4 Most Common Types of Pediatric Dental Emergencies
As a parent sometimes it becomes difficult to keep track of your children when they’re constantly running and engaging in all sorts of mischievousness. Even on close supervision, children may still fall and injure themselves in the process of playing. Mouth injuries are the most common as a result of slips and fall, and therefore understanding what to do during a pediatric dental emergency can help alleviate pain and prevent tooth loss. The following are some of the common pediatric dental emergencies you should know, and the best measures to consider for each case.
Tooth Avulsion (Knocked Out Tooth)
If a kid falls and hits the ground mouth first the chances of knocking out teeth are high. It’s very painful for kids as it is for adults, especially if it’s an avulsed permanent tooth. In this case, the first you should probably do is trying to save the tooth for later reimplantation. However, reimplanting avulsed deciduous teeth is not recommended as it can cause further damage to the tooth bud hence affecting the growth of a permanent tooth.
Depending on the gravity of the damage caused, your pediatric dentist will always try to salvage the knocked-out adult tooth by reimplanting it back. This dental emergency procedure is highly successful but it should be conducted as soon as the avulsion occurs. What to do in the event your child has a knocked-out tooth.
Locate the missing tooth if it has completely come off, or gather the parts of a tooth and preserve them in some milk.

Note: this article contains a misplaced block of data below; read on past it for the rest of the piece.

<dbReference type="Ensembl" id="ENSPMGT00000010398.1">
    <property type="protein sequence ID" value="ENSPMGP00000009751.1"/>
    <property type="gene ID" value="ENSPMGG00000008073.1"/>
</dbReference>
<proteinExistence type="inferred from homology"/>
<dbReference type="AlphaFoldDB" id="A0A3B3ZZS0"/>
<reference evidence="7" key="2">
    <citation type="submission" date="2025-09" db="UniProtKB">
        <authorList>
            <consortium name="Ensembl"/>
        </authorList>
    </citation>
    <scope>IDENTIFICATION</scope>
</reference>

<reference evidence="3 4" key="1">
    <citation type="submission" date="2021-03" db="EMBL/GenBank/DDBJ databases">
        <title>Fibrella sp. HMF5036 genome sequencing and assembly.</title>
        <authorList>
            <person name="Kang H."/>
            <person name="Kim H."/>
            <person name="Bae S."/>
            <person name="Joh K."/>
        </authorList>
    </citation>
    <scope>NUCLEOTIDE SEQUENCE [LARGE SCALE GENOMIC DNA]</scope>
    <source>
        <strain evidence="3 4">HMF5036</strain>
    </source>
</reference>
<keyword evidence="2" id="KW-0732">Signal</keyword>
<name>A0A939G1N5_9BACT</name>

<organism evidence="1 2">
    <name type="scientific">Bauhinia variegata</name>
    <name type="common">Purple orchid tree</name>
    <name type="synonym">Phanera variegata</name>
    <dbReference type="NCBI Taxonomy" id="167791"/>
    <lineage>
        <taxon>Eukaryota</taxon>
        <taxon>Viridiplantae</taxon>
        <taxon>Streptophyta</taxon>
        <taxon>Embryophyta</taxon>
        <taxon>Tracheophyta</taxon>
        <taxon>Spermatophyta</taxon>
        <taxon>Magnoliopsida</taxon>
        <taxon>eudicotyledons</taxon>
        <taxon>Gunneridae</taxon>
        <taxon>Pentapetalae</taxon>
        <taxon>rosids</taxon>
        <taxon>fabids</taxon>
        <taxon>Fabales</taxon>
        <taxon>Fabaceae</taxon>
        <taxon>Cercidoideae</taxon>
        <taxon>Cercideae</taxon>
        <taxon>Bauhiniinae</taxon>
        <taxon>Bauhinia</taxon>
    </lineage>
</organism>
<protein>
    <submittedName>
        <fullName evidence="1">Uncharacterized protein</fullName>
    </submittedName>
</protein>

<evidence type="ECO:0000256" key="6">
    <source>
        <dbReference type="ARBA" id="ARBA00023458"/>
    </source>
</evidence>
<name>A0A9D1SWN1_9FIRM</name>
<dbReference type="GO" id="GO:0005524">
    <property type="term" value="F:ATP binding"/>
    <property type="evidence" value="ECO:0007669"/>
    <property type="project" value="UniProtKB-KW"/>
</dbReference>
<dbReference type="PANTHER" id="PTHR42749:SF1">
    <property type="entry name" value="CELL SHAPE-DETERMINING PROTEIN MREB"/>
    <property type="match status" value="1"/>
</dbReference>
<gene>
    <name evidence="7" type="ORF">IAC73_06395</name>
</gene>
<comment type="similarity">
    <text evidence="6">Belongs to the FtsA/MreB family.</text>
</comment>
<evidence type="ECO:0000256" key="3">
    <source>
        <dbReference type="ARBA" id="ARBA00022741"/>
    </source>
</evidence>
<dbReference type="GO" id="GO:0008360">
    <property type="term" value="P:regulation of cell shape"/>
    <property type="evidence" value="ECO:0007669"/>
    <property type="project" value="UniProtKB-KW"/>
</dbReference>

If you can’t recover it, then it warrants for a dental emergency since the child could have swallowed the avulsed tooth. If you happen to recover an intact tooth, you should try putting it back in the socket but avoid aggravating more nerve pain. This will, however, depend if the child is in a lot of pain or not. Alternatively, store it in milk or saliva when going to visit your dentist.
Broken or Chipped Tooth (Crown Fracture)
Crown, a bone-like structure that forms the largest and the most visible part of the tooth is the most susceptible part to get damaged and it sustains a lot of the trauma from mouth injuries. The dentist will assess the gravity of the fracture and determine the best dental procedure for your child. Using dental xrays, the dentist can tell if the fracture is minor or a major one that needs pulp treatments.
For minor crown fractures, dental sealants are used to bond the fractures together and provide a protective shield over the tooth surface. The first thing to do when your child has broken tooth or crown fracture is minimizing the pain by applying an ice pack on the affected area. Alternatively, give your child pediatric approved pain medications.
Dental Intrusion (Tooth Pushed into Jawbone)
This is another common type of dental emergencies in children and it occurs when dental impact as a fall pushes a tooth upwards into the jawbone. Many times the trauma is so strong that it ends up fracturing the tooth’s socket and damaging its ligament. In case of a dental intrusion, seek a dental emergency where the dentists will devise the best course of action. Some dental intrusion will restore naturally, but to protect the tooth structure, a dentist can recommend endodontic therapy or a root canal, which not only saves the tooth but also eliminate future infections. But before visiting the dentist, it’ll be important to manage the pain with ice packs or recommended pain relief.
Well, there is nothing normal about toothaches but sometimes kids develop tooth pains without no apparent reason. The pain will often fade by itself but some aches will last longer subjecting your child to a lot of discomforts. However, some toothaches may result from impacted wisdom teeth, tooth decay, and fractures. If the pain persists, it would be wise to consult with your child dentists for further examination.
A pediatric dental emergency is particularly important because kids cannot withstand extreme pain like adults. And the fact that kids are vulnerable to infections makes it even more complicated.